Chapter 2

CAMEO Handbook

Chapter 2 - Planning for Library Excellence

What is planning?

Planning is a simple process used every day. In the process, one decides where he is, where he wants to be, and how he gets there. Getting to work every day, grocery shopping, preparing for a vacation or trip, and saving for retirement are examples of events that require planning.

More formally, planning is an organizational process of envisioning a desired future and developing the necessary infrastructure to achieve it.

Why plan?

Overall, the purpose of planning is to achieve excellence in public library service. Some specific benefits:

What are the steps in the process?

There are many approaches to planning. Significantly, the Public Library Association published a new approach to public library planning; Planning and Role Setting for Public Libraries: A Manual of Options and Procedures (McClure et al. 1987) is designed to meet the special needs of this community. The following is a summary of the eight major steps recommended (McClure et al. 1987, 5 fig. 2).

Planning to plan


Developing roles and mission

Writing goals and objectives

Taking action

Writing the planning document

Reviewing results

"Levels of Effort" as a planning tool

Planning and Role Setting for Public Libraries introduces the concept of "levels of effort," an approach that allows library planners to adapt the process to a particular library's needs, purposes, and resources. There are three levels of effort--basic, moderate, and extensive. Any of these will result in acceptable plans.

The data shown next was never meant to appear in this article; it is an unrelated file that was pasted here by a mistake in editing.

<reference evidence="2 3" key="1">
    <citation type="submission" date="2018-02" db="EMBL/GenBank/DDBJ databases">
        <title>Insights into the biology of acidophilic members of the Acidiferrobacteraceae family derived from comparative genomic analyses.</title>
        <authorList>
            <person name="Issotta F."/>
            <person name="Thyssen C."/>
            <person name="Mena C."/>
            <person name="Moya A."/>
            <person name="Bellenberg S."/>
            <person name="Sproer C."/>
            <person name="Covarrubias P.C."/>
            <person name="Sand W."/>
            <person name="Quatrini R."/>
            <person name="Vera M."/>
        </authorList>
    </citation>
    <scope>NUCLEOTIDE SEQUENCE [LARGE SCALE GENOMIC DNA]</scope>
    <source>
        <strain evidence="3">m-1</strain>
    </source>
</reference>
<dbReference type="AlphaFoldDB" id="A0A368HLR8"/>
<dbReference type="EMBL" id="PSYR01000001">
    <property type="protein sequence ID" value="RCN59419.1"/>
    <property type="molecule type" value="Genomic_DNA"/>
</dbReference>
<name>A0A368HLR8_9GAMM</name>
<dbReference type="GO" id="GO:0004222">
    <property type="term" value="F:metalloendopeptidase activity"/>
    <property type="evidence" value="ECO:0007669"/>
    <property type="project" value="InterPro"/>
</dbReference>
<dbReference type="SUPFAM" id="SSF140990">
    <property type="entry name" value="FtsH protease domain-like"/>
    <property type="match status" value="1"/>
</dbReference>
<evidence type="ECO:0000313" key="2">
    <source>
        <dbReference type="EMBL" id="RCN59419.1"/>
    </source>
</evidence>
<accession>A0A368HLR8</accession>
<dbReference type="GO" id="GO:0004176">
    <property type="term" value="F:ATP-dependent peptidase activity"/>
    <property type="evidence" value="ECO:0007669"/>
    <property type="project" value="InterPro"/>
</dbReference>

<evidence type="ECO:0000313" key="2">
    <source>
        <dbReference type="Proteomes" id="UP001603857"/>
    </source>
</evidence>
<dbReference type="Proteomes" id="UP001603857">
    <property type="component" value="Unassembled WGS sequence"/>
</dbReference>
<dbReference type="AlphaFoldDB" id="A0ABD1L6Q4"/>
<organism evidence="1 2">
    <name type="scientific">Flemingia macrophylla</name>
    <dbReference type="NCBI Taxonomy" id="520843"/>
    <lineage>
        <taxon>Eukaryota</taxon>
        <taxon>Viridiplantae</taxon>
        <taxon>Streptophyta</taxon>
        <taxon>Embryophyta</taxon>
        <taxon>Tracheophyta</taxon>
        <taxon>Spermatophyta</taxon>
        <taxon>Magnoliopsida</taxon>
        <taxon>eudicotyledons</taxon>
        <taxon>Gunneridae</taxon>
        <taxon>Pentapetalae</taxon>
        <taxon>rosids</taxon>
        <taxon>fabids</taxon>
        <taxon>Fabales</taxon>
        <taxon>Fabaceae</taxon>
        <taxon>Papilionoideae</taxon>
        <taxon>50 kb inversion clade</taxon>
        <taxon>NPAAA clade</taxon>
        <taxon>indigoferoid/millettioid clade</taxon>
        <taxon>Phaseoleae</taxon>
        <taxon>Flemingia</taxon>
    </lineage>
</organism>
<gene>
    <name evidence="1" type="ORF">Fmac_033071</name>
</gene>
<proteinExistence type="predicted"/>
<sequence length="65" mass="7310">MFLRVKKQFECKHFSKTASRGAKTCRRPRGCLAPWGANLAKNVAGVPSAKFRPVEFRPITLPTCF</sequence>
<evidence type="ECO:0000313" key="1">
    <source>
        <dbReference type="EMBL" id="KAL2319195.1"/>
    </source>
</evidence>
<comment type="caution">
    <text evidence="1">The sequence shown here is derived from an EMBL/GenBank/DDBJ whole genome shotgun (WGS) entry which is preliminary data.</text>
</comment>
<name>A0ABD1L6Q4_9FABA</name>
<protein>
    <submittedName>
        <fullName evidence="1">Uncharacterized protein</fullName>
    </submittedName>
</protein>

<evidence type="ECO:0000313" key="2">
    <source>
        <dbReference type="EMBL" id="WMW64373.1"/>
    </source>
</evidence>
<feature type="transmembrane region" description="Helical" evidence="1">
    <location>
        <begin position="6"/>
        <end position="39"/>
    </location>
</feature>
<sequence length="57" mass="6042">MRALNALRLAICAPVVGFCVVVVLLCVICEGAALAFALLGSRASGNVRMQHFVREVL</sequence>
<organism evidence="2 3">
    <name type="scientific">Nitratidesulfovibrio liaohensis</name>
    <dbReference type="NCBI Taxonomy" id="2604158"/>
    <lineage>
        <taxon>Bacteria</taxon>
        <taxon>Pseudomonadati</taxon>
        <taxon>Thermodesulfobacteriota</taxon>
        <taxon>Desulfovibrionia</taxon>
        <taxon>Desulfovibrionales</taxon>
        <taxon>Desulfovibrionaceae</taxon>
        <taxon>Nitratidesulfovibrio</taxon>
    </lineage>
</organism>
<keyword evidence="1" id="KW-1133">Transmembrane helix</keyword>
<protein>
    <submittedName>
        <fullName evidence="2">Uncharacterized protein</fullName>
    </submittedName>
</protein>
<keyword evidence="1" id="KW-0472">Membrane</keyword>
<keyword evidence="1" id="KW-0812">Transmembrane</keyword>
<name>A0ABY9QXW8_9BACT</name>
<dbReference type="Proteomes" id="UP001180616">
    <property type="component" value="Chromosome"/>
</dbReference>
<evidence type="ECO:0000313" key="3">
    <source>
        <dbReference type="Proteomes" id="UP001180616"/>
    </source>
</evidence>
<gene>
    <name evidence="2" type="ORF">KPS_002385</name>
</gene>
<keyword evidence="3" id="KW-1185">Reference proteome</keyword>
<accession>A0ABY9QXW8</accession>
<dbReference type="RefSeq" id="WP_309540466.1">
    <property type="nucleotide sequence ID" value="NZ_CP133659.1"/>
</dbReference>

Each library's level-of-effort choice reflects the interplay of several different factors.

A library may decide to set different levels of effort for different planning phases. The book describes the characteristics of levels of effort for each planning phase, and Section 3 outlines the overall levels of effort for the Looking-Around phase of planning. In addition, this handbook includes information on levels of effort for each Looking-Around option.

Role setting as a planning tool

Another unique feature of the planning process developed by the Public Library Association and introduced in Planning and Role Setting for Public Libraries is the concept of public library roles. Public library roles are library service profiles that describe a combination of factors in planning and include:

Chapter 4 of this handbook describes the role-setting process in more detail. The concept and process of role-setting can be used as a helpful tool in gathering information about people's perceptions of the library during Looking-Around as well as in decision-making about library priorities.

Proceed to Chapter 3- Looking Around .

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